New York AG Andrew Cuomo Demands Wall Street Pay Info

Hey, Wall Street: Show us the money!

That's the message New York Attorney General Andrew Cuomo sent Monday, asking the top Wall Street banks to disclose details about their bonus and compensation plans for the 2009 fiscal year. In a letter sent Monday, Cuomo made the request of eight Wall Street banks that received federal funds as part of the government's Troubled Asset Relief Program, or TARP.Although the TARP money has been repaid, that's not stopping New York's top cop Cuomo -- widely thought to be gunning for the governor's mansion in Albany this year -- from calling on the banks for disclosure.

Wall Street pay packages should "be based on incentives that build strong institutions, not built on incentives that bring the nation to knees economically and are based on short-term, fictional profits," Cuomo said in comments cited by Dow Jones. Wall Street firms are expected to begin paying out employee bonuses in the coming weeks.

Cuomo's request comes as Wall Street firms continue to face deep public anger over how they can continue lavishing billions in bonuses to already-wealthy bankers during the worst recession in generations. Many people are particularly incensed because firms would have gone bankrupt -- or so the public was told -- had it not been for a gargantuan, publicly funded bailout package worth hundreds of billions of dollars.

Cuomo sent the request to the following financial firms: Goldman Sachs (GS), Citigroup (C), J.P. Morgan Chase (JPM), Morgan Stanley (MS), Bank of America (BAC), Bank of New York Mellon (BK), State Street (STT) and Wells Fargo Corp. (WFC). The attorney general has set a deadline of February 8 to receive the information.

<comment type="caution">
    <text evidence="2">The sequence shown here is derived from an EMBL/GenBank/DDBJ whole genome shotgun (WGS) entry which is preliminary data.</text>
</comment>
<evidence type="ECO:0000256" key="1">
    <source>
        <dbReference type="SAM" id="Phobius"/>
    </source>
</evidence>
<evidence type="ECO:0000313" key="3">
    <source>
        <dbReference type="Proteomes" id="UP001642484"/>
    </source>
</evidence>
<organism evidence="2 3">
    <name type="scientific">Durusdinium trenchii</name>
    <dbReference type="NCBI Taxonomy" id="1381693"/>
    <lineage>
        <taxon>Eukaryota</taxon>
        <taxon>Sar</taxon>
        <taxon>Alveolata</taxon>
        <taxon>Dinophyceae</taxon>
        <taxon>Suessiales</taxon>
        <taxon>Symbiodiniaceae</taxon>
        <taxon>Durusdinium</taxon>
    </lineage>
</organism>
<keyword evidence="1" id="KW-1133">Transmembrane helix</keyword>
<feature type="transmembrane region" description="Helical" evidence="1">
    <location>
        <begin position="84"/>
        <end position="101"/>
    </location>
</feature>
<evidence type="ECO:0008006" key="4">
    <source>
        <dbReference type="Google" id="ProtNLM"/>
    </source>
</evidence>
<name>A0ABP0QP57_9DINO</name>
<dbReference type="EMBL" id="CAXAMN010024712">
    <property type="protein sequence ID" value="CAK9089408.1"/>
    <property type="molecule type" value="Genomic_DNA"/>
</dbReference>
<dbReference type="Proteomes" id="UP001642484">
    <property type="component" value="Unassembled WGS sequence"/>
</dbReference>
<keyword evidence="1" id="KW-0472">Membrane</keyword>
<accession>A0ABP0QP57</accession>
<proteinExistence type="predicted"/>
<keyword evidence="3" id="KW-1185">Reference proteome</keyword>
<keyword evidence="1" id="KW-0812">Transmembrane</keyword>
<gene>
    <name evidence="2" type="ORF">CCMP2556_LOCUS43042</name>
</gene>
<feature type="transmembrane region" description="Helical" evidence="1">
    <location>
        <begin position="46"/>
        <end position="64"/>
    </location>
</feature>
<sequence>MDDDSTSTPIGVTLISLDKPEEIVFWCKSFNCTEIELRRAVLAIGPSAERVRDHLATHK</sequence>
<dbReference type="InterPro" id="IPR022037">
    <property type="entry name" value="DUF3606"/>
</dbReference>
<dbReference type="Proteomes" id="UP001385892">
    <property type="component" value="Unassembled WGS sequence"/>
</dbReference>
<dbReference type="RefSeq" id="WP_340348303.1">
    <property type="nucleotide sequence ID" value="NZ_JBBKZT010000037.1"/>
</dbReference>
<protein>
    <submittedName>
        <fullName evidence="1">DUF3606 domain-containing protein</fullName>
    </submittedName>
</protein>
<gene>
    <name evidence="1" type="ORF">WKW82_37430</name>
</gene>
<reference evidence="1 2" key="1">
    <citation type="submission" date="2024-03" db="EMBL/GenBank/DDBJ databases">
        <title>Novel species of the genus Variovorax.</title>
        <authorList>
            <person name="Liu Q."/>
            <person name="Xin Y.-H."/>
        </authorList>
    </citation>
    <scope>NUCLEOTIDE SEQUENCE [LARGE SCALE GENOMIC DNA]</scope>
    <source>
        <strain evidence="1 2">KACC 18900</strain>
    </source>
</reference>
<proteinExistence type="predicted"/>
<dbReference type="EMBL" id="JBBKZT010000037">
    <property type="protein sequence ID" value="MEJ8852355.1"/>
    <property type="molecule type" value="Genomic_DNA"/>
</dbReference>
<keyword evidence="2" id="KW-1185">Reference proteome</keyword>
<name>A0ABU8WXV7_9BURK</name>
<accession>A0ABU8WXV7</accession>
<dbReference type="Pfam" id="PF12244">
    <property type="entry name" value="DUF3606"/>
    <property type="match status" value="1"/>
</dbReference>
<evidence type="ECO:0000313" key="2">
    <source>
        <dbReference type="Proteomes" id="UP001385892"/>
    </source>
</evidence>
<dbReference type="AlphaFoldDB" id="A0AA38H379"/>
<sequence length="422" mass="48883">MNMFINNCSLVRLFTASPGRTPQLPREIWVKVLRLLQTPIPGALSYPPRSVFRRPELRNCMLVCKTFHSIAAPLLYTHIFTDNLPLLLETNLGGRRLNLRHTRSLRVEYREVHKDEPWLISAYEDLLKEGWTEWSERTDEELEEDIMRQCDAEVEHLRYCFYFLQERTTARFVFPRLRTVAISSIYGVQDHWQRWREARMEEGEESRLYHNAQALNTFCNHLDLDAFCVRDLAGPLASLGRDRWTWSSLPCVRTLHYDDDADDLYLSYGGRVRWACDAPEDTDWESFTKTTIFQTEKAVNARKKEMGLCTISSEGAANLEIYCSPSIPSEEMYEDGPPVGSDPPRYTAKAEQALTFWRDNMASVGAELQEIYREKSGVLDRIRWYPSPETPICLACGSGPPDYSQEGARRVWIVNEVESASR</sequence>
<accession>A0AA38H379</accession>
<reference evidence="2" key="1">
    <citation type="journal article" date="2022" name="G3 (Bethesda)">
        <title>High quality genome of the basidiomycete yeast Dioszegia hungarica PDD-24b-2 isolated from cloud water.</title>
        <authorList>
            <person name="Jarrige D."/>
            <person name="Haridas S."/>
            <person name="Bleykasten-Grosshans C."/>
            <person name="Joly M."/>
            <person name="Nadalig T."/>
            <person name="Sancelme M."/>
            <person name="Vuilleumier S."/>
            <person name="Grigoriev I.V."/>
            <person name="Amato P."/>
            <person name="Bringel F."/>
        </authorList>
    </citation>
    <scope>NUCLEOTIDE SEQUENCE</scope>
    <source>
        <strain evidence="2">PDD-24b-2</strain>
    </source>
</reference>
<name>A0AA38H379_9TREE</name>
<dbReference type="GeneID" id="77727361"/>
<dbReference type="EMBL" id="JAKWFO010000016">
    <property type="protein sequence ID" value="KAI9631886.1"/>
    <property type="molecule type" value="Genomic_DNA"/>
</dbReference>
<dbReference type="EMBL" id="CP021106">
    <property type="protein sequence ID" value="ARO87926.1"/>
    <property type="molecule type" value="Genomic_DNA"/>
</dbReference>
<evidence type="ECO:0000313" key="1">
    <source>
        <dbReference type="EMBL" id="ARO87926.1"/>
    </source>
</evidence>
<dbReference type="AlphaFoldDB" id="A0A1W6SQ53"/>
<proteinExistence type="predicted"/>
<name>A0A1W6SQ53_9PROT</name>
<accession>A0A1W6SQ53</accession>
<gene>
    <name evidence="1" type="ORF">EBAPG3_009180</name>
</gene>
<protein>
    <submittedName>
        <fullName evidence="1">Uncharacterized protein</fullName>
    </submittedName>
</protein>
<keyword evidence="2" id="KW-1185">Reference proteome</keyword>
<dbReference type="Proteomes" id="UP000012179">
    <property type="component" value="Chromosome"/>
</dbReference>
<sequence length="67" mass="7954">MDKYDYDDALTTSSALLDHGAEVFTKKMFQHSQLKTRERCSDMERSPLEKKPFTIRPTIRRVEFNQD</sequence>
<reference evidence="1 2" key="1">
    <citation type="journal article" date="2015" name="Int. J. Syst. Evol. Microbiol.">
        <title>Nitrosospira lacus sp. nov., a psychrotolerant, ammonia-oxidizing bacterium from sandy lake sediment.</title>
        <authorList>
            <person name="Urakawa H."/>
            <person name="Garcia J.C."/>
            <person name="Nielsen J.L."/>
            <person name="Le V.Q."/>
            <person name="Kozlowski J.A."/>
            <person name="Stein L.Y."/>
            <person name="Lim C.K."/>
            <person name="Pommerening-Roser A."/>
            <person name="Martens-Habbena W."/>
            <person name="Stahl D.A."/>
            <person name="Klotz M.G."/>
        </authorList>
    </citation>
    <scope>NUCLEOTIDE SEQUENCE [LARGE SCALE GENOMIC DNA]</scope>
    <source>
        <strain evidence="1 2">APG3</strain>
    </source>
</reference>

Cuomo has also asked the banks for information on their lending practices over the last year. The logic behind the Wall Street bailouts, of course, is that once they returned to health, the banks would begin to lend again, easing the credit crisis and pushing liquidity into the financial system. Yet according to numerous reports, the financial system remains locked in a severe credit crisis.

Politically Ambitious Cuomo Strikes Populist Notes

For Cuomo, the move may be as much about bolstering his tough-on-corporate America credentials than about calling Wall Street firms to account. One of the worst kept secrets in New York State politics is Cuomo's ambition to be governor of the state, just as his father, the legendary Mario Cuomo, once was.

"It's common political wisdom that Andrew Cuomo wants to be the governor of New York," Steven Greenberg, a pollster at Siena College in Albany, N.Y., toldDailyFinance last fall, as the attorney general set his sights on Intel, the giant chip-maker which has been bedeviled by charges that it has routinely abused its market power to hurt its smaller competitors.

So it's no surprise that Cuomo is framing his bonus information request in populist, anti-corporate rhetoric, at a time when public antipathy toward Wall Street is higher than its been in decades.

"The taxpayer paid a terrible price for this economic recession," Cuomo said, trying to channel public outrage. "The average New Yorker, average American is still paying the price for this terrible economic debacle."

"Transparency and disclosure of the banks' practices and plans are essential especially at this time," Cuomo added. "Trying to hide and secret information never works."

Given the conduct of the major Wall Street banks over the last several years, it's probably a good thing for the public to gain more information about their compensations practices, especially since it was the public who saved the banks from failure. But it's important to remember that with New York's gubernatorial election coming up this year -- and Cuomo eyeing a possible run -- nothing he does can be divorced from politics.
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